Extending to the rear from the bed 2 are rails 250 at the same level as that of the bed and which are connected to it, and at the rear ends of rails 250 are floor rails 251 which extend perpendicularly to rails 250. The rails 250 support the bolster 5 being moved into or out of the press, while the floor rails support the trucks 270.
In FIG. 18 the bolster 5 is shown as having wheel casings 51 with wheels 52 running on rails 250, and on the bed 2 is provided an elevator (not shown) at the positions of the wheels 52 when the bolster is in place. When the bolster is to run on the rails 250 the elevator is actuated to raise the bolster off the rails.
A connecting plate 265 is secured to the bolster 5, and at the bottom it has a U-shaped recess for receiving a roller 264 on a slider 254. On the bottom of the slider 254 are rollers 256 which engage the opposite sides of the rail 255 and a roller 257 which is in contact with the inner wall of a guide groove 253 in a track 252.
The slider 254 has a longitudinal groove 258 therein in which is fitted a roller 259. This roller is connected to a chain 262 which runs in the guide groove 253 and is driven by a motor 263 through sprockets 260 and 261.
As shown in FIG. 17 the truck 270 is connected to a chain 288 which is driven by a motor 292 parallel to the floor rails 251, so that the truck runs on the floor rails. The truck 270 has on its upper portion cross rails 271 which are parallel to and at the same height and same spacing as the rails 250. The cross rails 271 are provided at one end (left end in FIG. 18) with a stop, not shown, and with holes 275 therethrough (FIG. 19) at the other end (right end in FIG. 18) inside of which are stop devices for securing bolsters. A stop plate 276 is pivotally mounted on pin 277 in hole 275 and has one end engaged in an engagement groove 285 in a stop plate 284. The bolster will thus be held between the stops so that the movement of the bolster 5 is restricted in the direction of movement of the bolster 5 along rails 270, and by the engagement of the stop plate in groove 285, the bolster is restricted against movement in the direction perpendicular thereto. The stop plate 276 is pivoted out of the groove 285 by the cylinder 281 having bracket 283 on the end of piston rod 282 thereof, against the action of spring 280 connected to pin 278 on rail 271.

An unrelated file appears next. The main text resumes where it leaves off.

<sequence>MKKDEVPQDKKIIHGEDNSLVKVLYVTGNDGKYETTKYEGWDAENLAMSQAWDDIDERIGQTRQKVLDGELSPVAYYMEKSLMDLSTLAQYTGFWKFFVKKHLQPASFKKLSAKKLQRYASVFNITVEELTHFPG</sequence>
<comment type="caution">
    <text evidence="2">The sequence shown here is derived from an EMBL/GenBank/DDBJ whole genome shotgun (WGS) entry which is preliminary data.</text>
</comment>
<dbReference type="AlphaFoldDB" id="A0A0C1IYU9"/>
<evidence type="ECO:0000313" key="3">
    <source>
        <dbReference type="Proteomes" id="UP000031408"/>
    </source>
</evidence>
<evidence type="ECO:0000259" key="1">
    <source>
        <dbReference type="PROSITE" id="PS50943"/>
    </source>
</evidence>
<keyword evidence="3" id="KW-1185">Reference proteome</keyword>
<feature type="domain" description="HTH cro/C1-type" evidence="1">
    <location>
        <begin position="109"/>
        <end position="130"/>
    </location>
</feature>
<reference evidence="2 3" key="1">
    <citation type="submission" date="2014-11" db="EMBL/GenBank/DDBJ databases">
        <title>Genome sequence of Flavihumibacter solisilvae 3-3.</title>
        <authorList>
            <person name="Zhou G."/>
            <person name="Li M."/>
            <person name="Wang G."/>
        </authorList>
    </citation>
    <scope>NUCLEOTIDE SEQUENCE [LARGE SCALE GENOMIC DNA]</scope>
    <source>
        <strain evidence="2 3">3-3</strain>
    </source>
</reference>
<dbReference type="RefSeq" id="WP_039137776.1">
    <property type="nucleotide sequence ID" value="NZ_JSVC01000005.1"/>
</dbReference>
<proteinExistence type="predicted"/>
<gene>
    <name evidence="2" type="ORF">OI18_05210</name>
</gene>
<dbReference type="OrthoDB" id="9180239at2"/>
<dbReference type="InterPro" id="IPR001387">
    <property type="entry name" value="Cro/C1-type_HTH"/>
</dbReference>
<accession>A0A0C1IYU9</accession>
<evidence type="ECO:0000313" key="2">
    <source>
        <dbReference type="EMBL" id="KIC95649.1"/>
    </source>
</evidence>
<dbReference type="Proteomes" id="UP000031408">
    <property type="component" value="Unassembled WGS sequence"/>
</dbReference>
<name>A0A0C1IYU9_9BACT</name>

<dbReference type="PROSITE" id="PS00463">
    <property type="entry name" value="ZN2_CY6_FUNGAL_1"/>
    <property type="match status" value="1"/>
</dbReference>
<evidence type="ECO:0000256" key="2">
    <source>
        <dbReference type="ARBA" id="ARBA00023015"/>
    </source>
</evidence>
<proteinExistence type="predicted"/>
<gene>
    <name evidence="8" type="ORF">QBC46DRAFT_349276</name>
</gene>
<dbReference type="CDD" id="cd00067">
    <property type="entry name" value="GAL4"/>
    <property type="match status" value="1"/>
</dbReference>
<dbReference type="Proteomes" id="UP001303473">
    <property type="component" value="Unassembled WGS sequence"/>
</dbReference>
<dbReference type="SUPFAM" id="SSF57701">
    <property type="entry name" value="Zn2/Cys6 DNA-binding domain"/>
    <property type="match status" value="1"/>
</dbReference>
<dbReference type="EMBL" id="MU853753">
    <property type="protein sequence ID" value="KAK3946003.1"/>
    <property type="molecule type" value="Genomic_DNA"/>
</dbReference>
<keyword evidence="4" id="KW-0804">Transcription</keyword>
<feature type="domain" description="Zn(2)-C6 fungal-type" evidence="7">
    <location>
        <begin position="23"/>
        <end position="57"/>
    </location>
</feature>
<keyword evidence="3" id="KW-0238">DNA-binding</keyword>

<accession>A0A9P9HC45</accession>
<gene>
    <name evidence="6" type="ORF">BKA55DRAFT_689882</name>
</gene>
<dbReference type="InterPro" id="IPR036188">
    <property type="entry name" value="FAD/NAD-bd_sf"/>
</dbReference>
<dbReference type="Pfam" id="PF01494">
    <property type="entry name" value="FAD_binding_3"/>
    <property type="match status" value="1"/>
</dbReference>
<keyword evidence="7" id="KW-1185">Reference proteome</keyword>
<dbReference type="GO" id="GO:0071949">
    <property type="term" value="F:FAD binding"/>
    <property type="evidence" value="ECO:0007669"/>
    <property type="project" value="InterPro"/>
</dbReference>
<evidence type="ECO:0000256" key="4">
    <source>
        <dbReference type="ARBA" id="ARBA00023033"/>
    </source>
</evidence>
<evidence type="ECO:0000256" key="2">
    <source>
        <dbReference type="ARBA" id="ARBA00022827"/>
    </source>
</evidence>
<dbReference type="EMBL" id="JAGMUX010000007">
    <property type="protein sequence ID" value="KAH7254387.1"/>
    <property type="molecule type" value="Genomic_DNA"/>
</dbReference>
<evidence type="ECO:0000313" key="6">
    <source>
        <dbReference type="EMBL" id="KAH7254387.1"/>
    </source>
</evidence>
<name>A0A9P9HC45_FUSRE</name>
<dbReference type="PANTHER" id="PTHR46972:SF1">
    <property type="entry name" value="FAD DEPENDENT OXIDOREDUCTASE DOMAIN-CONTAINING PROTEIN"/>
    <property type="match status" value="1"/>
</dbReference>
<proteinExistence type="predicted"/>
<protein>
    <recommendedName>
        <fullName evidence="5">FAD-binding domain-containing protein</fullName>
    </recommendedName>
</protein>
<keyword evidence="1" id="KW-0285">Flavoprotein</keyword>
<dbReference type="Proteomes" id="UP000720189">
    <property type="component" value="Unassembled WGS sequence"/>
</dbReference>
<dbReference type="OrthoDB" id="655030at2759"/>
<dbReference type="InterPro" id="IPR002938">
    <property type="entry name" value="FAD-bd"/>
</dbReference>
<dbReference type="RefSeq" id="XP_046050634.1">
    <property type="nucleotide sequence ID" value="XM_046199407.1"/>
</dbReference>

As shown in FIG. 17 connecting rails 273 are provided at the intersectons of the floor rails 251 and the track 252 for the slider. The connecting rails are rotatable and can be connected to and disconnected from the floor rails.
Also, the die exchange mechanism is provided with several detectors which control the running of the bolsters 5 and the trucks 270.
In this die exchange mechanism, the bolster 5 which carries a die which has already been used in the press 1, is moved along the rails 250 and the cross rails 271 and placed on one truck 270 and this truck 270 is moved along rails 251 away from the press. Then another truck 270 which carries another bolster 5 with a new die to be used, is moved along rails 251 until it comes to the rear of the press 1 where the bolster is moved into the press along the rails 250 for die exchange. The movement of the trucks 270 and the bolsters 5 is automatic.
Mounting of dies in the press is by means of conventional clmaping devices.
FIGS. 21-25 show the feed bar exchange mechanism which detaches the feed bars 7 between the right and left columns and exchanges them together with the dies at the time of die exchange.
As shown in FIG. 21 a transfer unit 300 for advancing and returning the feed bars 7 and clamp-and unclamp units 301 and 302 for clamping and unclamping feed bars are provided at the right column 82. At the left column 81 a clamp unit 151 is provided. Feed bar guides 303 and 152 are connected respectively to clamp-and-unclamp units 301 and 302 and clamp unit 151, and auxiliary feed bars 304 and 153 (153 is not shown in this Figure) are also respectively fitted in the grooves of the feed bar guides 303 and 152. The ends of the auxiliary feed bars and feed bars 7 are joined and connected by connecting pins 307.
The feed bar guides are provided with notches in their bottoms and by utilizing these notches a transferring slider 306 and the auxiliary feed bars 304 are connected to each other. With regard to other components of the feed bar exchange mechanism, a conventional transfer mechanism and clamp mechanism are employed.